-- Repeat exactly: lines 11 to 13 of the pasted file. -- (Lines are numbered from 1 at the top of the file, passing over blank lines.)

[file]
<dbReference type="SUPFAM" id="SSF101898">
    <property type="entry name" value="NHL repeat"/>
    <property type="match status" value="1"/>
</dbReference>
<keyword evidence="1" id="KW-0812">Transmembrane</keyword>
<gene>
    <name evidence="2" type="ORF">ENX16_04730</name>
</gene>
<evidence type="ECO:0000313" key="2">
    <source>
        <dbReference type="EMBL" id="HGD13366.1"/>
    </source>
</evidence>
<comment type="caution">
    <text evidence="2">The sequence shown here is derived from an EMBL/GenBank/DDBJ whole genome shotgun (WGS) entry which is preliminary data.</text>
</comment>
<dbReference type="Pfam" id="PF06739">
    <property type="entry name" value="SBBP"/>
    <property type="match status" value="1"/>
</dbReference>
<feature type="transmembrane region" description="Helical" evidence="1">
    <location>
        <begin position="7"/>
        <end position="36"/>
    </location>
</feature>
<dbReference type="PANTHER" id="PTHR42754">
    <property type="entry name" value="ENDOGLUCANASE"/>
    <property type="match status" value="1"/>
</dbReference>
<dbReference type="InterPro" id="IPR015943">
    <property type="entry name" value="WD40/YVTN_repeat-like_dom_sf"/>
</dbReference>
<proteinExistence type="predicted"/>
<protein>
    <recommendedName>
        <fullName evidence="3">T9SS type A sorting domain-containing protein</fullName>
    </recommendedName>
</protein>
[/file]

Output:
        <dbReference type="EMBL" id="HGD13366.1"/>
    </source>
</evidence>